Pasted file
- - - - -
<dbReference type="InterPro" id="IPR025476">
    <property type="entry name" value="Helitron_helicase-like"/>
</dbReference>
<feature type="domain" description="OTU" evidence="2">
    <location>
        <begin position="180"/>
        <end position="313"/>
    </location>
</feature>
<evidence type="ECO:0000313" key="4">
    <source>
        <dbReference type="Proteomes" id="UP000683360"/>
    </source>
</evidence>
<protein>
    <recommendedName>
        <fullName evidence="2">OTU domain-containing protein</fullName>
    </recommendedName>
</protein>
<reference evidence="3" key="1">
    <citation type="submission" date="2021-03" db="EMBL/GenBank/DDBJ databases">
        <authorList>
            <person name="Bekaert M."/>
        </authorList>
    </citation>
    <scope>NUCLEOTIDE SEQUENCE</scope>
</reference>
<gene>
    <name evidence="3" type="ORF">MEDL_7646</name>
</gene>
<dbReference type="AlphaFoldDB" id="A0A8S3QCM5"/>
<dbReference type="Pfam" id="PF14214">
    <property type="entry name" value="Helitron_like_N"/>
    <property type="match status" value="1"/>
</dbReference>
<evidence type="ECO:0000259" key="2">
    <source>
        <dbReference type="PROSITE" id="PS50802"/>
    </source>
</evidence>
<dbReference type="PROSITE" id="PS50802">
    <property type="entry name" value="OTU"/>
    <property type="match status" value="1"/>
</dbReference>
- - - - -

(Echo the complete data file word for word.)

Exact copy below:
<dbReference type="InterPro" id="IPR025476">
    <property type="entry name" value="Helitron_helicase-like"/>
</dbReference>
<feature type="domain" description="OTU" evidence="2">
    <location>
        <begin position="180"/>
        <end position="313"/>
    </location>
</feature>
<evidence type="ECO:0000313" key="4">
    <source>
        <dbReference type="Proteomes" id="UP000683360"/>
    </source>
</evidence>
<protein>
    <recommendedName>
        <fullName evidence="2">OTU domain-containing protein</fullName>
    </recommendedName>
</protein>
<reference evidence="3" key="1">
    <citation type="submission" date="2021-03" db="EMBL/GenBank/DDBJ databases">
        <authorList>
            <person name="Bekaert M."/>
        </authorList>
    </citation>
    <scope>NUCLEOTIDE SEQUENCE</scope>
</reference>
<gene>
    <name evidence="3" type="ORF">MEDL_7646</name>
</gene>
<dbReference type="AlphaFoldDB" id="A0A8S3QCM5"/>
<dbReference type="Pfam" id="PF14214">
    <property type="entry name" value="Helitron_like_N"/>
    <property type="match status" value="1"/>
</dbReference>
<evidence type="ECO:0000259" key="2">
    <source>
        <dbReference type="PROSITE" id="PS50802"/>
    </source>
</evidence>
<dbReference type="PROSITE" id="PS50802">
    <property type="entry name" value="OTU"/>
    <property type="match status" value="1"/>
</dbReference>